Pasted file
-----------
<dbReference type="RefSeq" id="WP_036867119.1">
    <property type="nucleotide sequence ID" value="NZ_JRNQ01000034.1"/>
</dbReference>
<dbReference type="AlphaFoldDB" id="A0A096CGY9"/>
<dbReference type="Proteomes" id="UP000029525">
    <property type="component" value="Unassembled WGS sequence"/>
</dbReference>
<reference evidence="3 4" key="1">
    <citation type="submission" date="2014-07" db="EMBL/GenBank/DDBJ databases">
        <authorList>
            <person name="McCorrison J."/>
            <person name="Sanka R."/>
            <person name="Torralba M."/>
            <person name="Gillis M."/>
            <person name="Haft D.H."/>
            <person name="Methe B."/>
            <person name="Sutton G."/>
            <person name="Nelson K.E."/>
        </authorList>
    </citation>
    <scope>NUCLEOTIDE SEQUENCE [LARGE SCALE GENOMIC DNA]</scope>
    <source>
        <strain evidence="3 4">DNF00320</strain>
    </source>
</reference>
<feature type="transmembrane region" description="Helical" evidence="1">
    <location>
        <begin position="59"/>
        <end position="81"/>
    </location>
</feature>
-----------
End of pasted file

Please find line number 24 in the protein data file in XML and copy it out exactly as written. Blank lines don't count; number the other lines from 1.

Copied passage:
    </source>